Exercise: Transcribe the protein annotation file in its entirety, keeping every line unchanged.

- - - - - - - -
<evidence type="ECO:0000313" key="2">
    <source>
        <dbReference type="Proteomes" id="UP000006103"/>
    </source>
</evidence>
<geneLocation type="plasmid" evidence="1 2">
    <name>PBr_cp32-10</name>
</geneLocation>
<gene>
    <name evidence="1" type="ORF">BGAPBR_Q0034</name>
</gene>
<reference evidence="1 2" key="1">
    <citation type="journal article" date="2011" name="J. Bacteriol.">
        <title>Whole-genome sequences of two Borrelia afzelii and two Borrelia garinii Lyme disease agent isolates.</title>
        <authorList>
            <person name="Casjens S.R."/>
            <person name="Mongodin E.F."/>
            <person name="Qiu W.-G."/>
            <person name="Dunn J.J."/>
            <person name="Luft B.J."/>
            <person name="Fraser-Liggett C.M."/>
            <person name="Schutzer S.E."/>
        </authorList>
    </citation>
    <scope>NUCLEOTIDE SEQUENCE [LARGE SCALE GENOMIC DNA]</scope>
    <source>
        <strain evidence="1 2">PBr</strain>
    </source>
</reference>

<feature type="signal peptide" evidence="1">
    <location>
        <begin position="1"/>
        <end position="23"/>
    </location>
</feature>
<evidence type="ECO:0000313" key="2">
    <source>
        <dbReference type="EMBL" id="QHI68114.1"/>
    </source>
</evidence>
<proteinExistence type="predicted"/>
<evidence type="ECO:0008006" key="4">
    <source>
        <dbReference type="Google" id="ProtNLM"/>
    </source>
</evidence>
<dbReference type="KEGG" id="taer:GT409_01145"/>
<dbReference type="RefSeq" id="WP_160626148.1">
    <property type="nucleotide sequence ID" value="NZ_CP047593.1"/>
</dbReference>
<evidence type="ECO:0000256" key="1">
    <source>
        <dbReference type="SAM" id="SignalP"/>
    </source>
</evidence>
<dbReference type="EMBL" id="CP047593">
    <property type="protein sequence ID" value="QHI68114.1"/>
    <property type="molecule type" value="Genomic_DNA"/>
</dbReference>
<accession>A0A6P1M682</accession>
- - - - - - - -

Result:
<evidence type="ECO:0000313" key="2">
    <source>
        <dbReference type="Proteomes" id="UP000006103"/>
    </source>
</evidence>
<geneLocation type="plasmid" evidence="1 2">
    <name>PBr_cp32-10</name>
</geneLocation>
<gene>
    <name evidence="1" type="ORF">BGAPBR_Q0034</name>
</gene>
<reference evidence="1 2" key="1">
    <citation type="journal article" date="2011" name="J. Bacteriol.">
        <title>Whole-genome sequences of two Borrelia afzelii and two Borrelia garinii Lyme disease agent isolates.</title>
        <authorList>
            <person name="Casjens S.R."/>
            <person name="Mongodin E.F."/>
            <person name="Qiu W.-G."/>
            <person name="Dunn J.J."/>
            <person name="Luft B.J."/>
            <person name="Fraser-Liggett C.M."/>
            <person name="Schutzer S.E."/>
        </authorList>
    </citation>
    <scope>NUCLEOTIDE SEQUENCE [LARGE SCALE GENOMIC DNA]</scope>
    <source>
        <strain evidence="1 2">PBr</strain>
    </source>
</reference>

<feature type="signal peptide" evidence="1">
    <location>
        <begin position="1"/>
        <end position="23"/>
    </location>
</feature>
<evidence type="ECO:0000313" key="2">
    <source>
        <dbReference type="EMBL" id="QHI68114.1"/>
    </source>
</evidence>
<proteinExistence type="predicted"/>
<evidence type="ECO:0008006" key="4">
    <source>
        <dbReference type="Google" id="ProtNLM"/>
    </source>
</evidence>
<dbReference type="KEGG" id="taer:GT409_01145"/>
<dbReference type="RefSeq" id="WP_160626148.1">
    <property type="nucleotide sequence ID" value="NZ_CP047593.1"/>
</dbReference>
<evidence type="ECO:0000256" key="1">
    <source>
        <dbReference type="SAM" id="SignalP"/>
    </source>
</evidence>
<dbReference type="EMBL" id="CP047593">
    <property type="protein sequence ID" value="QHI68114.1"/>
    <property type="molecule type" value="Genomic_DNA"/>
</dbReference>
<accession>A0A6P1M682</accession>